Board Backs School Budget

But County Likely To Cut Because Of Economy

December 20, 2009|By Nicole Fuller | Nicole Fuller,nicole.fuller@baltsun.com

The Anne Arundel County Board of Education expressed support for schools Superintendent Kevin M. Maxwell's proposed spending and construction budgets, calling them responsible at a time of economic tumult.

Maxwell introduced the $981 million operating budget, which contains no new funding for educational programming or new staffing and will cause an increase in class sizes, and the $176 million capital budget at Wednesday night's board meeting.

Still, the budgets are likely to be downsized by County Executive John R. Leopold and the County Council, who have final say on school budgets.

Leopold officials have said the county's $93 million shortfall makes it almost certain that the county will fund schools using the state's maintenance of effort provision, which mandates just the same level of funding as the previous year.

Maxwell's proposed operating budget, a 4.8 percent increase over fiscal year 2010's approved $936 million operating budget, also delays magnet programs at three of the county's middle schools and signature programs at three high schools, as well as a biomedical health magnet program at Glen Burnie High and the Performing and Visual Arts magnet at Brooklyn Park Middle.

Board member Eugene Peterson said Maxwell's budget was "courageous."

"It's easy when you see doomsday figures, to start running [away]," Peterson said. "But he didn't do that. He represented a very austere budget."

Board member Enrique Melendez said he supports the budget measures.

"Times are tough, we all know that," Melendez said. "We cannot stop investing in our children, investing in our future. What I see I like. It's an efficient budget, working with what you have."

Maxwell, in remarks to the board, said, "It is important for those across the county to recognize the reductions we have undertaken not only to balance the budget in the current year, but to lay the groundwork for what is certain to be an equally tough upcoming fiscal year."

Maxwell noted the county's academic successes - more students taking Advanced Placement courses and exams, improvement at Annapolis High School and national achievement awards - despite a growing enrollment of 75,000 students this year.

Maxwell said he has cut 44 percent from the Office of Budget and Finance and 30 percent from the chief operating officer's account, and made significant cuts in other departments totaling $2 million.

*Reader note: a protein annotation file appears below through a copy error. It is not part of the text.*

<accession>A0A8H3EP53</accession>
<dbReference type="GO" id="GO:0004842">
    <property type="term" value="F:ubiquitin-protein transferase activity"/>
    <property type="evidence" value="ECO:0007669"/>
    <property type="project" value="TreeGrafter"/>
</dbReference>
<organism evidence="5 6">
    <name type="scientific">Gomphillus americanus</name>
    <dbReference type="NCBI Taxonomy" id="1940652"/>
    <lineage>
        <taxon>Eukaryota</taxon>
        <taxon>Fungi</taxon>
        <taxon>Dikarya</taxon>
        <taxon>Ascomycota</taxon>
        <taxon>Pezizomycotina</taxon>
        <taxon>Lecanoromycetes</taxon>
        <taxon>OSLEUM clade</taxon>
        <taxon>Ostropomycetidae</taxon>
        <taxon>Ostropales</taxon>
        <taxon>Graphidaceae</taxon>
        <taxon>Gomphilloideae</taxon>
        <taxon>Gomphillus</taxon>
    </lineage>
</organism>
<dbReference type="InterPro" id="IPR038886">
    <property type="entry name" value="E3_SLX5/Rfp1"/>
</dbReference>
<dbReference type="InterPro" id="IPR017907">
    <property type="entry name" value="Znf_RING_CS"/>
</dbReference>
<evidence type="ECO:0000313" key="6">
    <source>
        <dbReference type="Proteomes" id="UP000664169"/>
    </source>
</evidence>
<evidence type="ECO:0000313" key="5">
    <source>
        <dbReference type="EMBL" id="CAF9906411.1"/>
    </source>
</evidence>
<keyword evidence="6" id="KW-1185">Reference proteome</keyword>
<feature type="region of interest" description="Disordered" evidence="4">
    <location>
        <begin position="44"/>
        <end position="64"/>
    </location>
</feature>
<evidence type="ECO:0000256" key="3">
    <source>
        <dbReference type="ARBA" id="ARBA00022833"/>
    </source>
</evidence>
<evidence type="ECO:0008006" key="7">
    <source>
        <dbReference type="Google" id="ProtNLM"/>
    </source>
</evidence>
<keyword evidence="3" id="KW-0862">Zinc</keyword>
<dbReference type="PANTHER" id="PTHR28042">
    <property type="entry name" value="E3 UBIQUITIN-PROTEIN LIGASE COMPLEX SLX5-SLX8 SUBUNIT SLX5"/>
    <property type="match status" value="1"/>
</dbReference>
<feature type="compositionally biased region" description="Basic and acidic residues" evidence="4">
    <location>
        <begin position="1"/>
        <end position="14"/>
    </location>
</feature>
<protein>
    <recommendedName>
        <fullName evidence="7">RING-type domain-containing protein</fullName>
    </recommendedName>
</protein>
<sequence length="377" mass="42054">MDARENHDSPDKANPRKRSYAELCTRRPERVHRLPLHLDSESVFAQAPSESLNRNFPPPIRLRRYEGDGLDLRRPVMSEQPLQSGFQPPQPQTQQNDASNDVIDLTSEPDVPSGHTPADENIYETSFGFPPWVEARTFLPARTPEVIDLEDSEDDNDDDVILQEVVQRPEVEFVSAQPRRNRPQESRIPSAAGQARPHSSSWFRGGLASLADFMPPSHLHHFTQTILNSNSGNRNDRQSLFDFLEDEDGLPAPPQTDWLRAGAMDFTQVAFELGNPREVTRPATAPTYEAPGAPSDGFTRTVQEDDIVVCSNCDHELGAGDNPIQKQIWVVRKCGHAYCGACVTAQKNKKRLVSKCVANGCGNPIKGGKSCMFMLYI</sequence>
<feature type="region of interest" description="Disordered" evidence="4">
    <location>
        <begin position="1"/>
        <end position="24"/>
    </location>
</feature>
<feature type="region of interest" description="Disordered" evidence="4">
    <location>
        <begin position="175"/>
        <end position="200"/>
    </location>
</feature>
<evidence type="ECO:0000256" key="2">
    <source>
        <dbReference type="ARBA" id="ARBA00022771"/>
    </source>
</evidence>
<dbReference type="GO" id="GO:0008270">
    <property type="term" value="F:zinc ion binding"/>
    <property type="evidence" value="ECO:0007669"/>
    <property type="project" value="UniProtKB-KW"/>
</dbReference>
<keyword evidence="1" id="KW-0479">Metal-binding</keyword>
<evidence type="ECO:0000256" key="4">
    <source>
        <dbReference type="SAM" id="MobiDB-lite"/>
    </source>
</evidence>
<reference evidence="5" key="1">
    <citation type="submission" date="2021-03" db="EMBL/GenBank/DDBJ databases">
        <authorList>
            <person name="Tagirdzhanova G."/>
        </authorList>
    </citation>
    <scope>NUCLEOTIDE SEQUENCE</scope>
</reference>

School officials said 80 percent of the operating budget is tied to employee compensation and benefits; 14 percent is fixed costs, such as debt service, transportation and utilities; and the remaining 6 percent of the budget is variable costs, such as equipment, instruction materials and technology.

Board member Victor E. Bernson Jr. predicted that there would be further cuts and mentioned what he called undesirable options, such as layoffs, pay and benefit reductions, and furloughs.

"These numbers are unfortunately not going to be a reality," Bernson said.

School system employees were furloughed this year for between one and four days. The $7.5 million saved from the furlough days was added to the proposed budget, but Maxwell said he was unsure if another round of furloughs would happen.

County budget officer John R. Hammond said the county is grappling with a $93 million budget shortfall and the "realistic best" level that County Executive John R. Leopold can fund the school system is the state's maintenance-of-effort provision, which requires funding at the same level as the previous year.

Maxwell also introduced the $176 million capital budget, containing about $129 million for 13 major construction projects, including open space classroom enclosures, kindergarten additions and science laboratory modernizations.

About 57 percent of the proposed capital budget funds the study design or construction at 16 schools. Leopold refused to fund eight of those schools last year, so Maxwell added them to this year's budget.

The eight elementary schools are Annapolis, Benfield, Crofton, Lothian, Mills-Parole, Rolling Mills, West Annapolis and Phoenix Annapolis.

The school board plans public hearings on both budgets next month.

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